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Unformatted text preview: ifferently, the claim of the humanitarian action community is that its aid is morally incontestable. At least in the purest case (and many situations are not so clear), no one could rationally dispute either its necessity for human good or, given that it is destined for noncombatants, claim that it will impair military necessity. Having met those two conditions, no one can rationally deny the provision of such aid. Humanitarian action is a form of justified intercourse--"intercourse" because it involves activities involved with and indeed on the territory of belligerents--and "justified" because no moral, indeed no rational, actor could deny it. And this is precisely what international humanitarian law on this issue, such as Art. 70 of 1977 Additional Protocol I, governing civilian relief action by outside humanitarian actors, fundamentally intends when it says that such relief efforts shall not be considered "unfriendly." Such efforts constitute, by law, justified intercourse insofar as they meet these two conditions and are impartial and neutral between noncombatants in need. SLHS Value File Humanitarianism Bad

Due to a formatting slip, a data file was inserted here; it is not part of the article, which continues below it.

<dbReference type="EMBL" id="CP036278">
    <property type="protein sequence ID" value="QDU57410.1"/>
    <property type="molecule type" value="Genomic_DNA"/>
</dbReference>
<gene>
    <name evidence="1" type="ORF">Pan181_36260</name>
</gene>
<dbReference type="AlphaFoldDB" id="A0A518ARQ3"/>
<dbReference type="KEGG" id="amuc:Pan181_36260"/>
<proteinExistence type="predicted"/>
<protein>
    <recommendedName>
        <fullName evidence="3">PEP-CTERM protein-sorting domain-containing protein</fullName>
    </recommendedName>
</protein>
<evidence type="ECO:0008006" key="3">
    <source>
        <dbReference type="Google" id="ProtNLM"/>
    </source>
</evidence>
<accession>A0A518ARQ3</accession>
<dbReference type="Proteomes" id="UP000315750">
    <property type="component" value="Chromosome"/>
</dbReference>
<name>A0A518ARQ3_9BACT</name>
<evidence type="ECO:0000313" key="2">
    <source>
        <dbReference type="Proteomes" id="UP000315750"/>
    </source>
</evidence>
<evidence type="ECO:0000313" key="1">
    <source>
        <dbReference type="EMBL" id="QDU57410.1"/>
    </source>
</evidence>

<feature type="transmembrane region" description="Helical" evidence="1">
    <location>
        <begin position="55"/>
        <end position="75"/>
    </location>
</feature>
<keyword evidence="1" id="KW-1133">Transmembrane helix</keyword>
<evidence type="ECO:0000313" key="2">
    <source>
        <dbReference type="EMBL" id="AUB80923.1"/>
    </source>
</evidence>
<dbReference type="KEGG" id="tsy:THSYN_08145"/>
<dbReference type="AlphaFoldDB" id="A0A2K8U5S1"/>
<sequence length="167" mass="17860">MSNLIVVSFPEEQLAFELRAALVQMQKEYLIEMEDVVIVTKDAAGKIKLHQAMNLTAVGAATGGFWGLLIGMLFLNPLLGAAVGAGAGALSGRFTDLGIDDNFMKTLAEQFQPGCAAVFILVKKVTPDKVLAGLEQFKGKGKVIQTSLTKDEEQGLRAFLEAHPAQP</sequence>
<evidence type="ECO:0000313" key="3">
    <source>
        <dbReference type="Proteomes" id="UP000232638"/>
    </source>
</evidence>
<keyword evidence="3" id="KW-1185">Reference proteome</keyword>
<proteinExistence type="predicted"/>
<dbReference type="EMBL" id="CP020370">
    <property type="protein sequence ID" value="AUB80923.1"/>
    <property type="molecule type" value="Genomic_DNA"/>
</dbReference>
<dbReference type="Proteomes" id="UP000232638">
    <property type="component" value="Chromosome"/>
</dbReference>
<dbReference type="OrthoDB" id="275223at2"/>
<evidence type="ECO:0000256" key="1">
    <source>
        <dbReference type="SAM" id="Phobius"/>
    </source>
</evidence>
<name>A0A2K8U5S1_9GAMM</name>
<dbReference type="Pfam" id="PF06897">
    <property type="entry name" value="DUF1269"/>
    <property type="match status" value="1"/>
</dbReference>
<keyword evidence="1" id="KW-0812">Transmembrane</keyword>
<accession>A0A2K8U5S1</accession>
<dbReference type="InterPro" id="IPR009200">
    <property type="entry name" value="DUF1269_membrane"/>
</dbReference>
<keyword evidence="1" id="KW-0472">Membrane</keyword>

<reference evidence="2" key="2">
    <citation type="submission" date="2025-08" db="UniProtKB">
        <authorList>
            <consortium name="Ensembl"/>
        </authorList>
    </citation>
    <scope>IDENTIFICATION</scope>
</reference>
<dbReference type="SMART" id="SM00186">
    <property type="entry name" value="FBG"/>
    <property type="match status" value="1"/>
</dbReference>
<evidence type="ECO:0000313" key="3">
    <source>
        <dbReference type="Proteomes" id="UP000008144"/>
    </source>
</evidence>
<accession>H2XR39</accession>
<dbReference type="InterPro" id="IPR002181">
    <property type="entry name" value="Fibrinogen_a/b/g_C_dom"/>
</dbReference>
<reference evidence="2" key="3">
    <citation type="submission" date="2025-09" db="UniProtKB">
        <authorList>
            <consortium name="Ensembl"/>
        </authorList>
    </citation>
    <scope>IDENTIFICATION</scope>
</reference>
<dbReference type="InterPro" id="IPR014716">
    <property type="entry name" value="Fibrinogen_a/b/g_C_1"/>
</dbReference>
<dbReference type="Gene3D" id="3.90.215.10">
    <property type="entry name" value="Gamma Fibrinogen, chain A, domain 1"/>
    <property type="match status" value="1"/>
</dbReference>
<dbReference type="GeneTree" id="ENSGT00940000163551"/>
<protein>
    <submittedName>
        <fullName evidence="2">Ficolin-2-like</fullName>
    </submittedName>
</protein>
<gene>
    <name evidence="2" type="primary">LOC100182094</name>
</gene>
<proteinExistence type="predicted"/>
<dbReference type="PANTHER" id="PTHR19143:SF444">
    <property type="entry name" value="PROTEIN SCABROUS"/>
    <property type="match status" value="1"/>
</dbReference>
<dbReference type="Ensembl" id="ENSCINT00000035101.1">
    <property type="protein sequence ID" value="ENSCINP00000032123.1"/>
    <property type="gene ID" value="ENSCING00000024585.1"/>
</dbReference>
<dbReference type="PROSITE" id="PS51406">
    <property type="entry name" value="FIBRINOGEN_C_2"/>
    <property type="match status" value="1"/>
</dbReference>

LINKING AID TO POLITICAL GOALS MASKS THE GOALS OF CREATING A NEW WORLD ORDER AND INCREASING U.S. HEGEMONY IT IS NOT TO HELP THE VICTIMS Jose Antonia Sanahuja, Professor of International Relations at the Universidad Complutense of Madrid, and analyst at the Peace Research Center, 2005. Trade, Aid, and Development in Times of War, p. 7. The most serious repercussions behind the link between aid and antiterrorism relate to humanitarian assistance. Given the lack of a legal backing for the invasion of Iraq, the US-British coalition and their allies, have made use of the humanitarian argument to legitimate the war. As Paula Dobriansky, Under Secretary of State for Global Affairs of the United States, pointed out, regarding the war in Afghanistan, "the war against terrorism and humanitarian aid go hand in hand". Both in Afghanistan, and in Iraq, the main obstacle that the United States, and its allies, have faced is not the...
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- Fall '13